Participatory democracies eliminate fixed divisions between rulers and ruled, enabling anyone who so wishes to take part in political deliberation, law-making, and administration involving collective affairs. Collective governance and representation become in principle common, an affair of common citizens. As distinct from Rousseauean democracy, however, sovereign power is not exercised by the assembled demos in its unified totality. Institutional devices such as lot, rotation, limited tenure, increased accountability, and the casual alternation of participants in collective assemblies work against the consolidation of lasting divides between rulers and ruled, experts and lay people.
       Finally, unity, the formation of a collective identity, and concentration of force make up the backbone of hegemonic politics.[21] In recent years, egalitarian movements have also made such hegemonic interventions in order to alter the balance of forces. This, again, is illustrated by Occupy Wall Street and by the Spanish and Greek Indignados. They converged around common ends, practices, and signifiers (such as ‘the 99%’ and ‘the people’). They centralised the co-ordination of action in certain ‘hubs’ (such as Puerta del Sol in Madrid). They sought to reach out to broader sectors of the population affected by neoliberal governance. They voiced aspirations to deep socio-political change (for example, ‘real democracy’), and they confronted dominant structures of power with vast collections of human bodies and networks.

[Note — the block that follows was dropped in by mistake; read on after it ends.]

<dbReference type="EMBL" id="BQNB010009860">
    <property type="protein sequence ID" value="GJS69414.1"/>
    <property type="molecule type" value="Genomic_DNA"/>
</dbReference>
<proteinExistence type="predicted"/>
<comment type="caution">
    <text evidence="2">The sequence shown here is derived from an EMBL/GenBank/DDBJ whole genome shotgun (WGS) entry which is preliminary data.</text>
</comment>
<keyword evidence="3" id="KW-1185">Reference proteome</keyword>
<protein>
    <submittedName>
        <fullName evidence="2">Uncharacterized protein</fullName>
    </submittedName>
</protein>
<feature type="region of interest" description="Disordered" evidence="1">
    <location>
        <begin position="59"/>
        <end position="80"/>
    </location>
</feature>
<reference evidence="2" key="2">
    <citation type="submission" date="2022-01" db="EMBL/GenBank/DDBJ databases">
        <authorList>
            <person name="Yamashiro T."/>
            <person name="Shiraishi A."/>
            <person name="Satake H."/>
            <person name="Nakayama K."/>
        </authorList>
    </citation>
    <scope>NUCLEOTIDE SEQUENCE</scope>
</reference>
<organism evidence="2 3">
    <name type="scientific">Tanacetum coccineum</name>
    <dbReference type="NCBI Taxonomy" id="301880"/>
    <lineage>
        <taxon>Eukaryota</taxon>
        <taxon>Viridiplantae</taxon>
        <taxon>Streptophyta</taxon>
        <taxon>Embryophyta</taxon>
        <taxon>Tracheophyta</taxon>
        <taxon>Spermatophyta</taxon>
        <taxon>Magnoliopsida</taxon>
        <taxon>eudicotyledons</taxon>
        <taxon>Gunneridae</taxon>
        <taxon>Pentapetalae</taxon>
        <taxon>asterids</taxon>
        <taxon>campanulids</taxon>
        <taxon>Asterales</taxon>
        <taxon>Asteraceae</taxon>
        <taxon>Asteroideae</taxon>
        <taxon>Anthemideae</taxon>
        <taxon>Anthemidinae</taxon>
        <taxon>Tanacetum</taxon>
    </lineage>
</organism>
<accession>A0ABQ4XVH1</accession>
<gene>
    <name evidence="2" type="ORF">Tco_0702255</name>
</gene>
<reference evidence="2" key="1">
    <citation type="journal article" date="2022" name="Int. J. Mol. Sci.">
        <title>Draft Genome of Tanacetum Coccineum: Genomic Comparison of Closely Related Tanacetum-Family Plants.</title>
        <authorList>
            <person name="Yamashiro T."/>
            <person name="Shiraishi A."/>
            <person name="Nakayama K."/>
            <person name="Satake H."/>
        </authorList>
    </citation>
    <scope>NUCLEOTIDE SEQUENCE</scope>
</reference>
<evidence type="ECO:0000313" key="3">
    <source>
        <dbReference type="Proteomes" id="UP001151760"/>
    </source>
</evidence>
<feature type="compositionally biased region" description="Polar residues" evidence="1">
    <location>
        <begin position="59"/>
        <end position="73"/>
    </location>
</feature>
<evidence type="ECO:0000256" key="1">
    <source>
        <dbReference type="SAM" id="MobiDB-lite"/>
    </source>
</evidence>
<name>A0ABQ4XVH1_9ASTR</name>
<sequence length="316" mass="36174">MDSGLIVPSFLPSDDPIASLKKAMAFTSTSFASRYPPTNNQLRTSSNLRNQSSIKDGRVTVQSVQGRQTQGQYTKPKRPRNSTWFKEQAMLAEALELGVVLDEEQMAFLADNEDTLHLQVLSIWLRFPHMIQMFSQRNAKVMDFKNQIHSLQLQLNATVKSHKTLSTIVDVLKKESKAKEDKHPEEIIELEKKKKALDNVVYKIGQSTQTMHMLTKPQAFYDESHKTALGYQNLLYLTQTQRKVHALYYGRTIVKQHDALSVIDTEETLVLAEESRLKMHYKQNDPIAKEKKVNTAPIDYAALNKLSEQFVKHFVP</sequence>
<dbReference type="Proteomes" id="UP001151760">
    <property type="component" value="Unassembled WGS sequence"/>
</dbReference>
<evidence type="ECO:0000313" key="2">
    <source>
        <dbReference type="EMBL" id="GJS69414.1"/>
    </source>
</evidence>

However, these civic politics combined hegemony with horizontalism, and effectively gestured beyond hegemony insofar as they turned the scales in favour of plurality, egalitarianism, and decentralisation through new modes of unification. To begin with, diversity and openness became themselves the principle of unity in horizontalist mobilisations such as Occupy Wall Street. ‘We are trying to build a movement where individuals and groups have the autonomy to do what they need to do and pick the battles they need to pick’.[22]